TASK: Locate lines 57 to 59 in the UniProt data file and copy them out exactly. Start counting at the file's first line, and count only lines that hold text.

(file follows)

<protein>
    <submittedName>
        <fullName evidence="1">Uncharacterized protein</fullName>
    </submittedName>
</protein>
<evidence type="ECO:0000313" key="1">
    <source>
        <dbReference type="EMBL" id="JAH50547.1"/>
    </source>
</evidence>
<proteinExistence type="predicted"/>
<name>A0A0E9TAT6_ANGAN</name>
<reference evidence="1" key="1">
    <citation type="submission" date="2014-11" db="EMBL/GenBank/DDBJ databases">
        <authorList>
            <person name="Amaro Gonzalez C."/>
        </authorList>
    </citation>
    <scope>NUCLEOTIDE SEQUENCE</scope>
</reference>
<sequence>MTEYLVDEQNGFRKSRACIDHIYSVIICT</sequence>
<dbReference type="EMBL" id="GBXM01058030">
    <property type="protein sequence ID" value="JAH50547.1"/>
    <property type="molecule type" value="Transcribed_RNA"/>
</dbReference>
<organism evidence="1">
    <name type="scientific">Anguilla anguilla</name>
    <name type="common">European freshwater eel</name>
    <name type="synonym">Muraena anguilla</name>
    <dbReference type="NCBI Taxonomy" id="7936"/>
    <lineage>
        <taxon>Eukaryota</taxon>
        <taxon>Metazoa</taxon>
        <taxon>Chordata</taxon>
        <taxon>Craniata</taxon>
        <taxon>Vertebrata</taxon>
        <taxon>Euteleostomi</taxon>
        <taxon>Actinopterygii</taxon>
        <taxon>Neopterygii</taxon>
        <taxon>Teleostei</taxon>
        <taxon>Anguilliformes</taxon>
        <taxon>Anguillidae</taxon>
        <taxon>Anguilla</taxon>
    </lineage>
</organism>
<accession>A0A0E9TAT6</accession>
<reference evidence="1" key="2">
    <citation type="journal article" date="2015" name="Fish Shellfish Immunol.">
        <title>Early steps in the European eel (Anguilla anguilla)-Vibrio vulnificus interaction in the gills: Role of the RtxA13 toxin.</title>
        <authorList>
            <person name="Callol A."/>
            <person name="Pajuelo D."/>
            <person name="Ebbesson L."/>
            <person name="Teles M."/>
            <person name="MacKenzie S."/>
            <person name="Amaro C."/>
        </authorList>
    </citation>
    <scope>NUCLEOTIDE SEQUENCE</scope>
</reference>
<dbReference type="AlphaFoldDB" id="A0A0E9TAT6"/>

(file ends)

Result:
        </authorList>
    </citation>
    <scope>NUCLEOTIDE SEQUENCE</scope>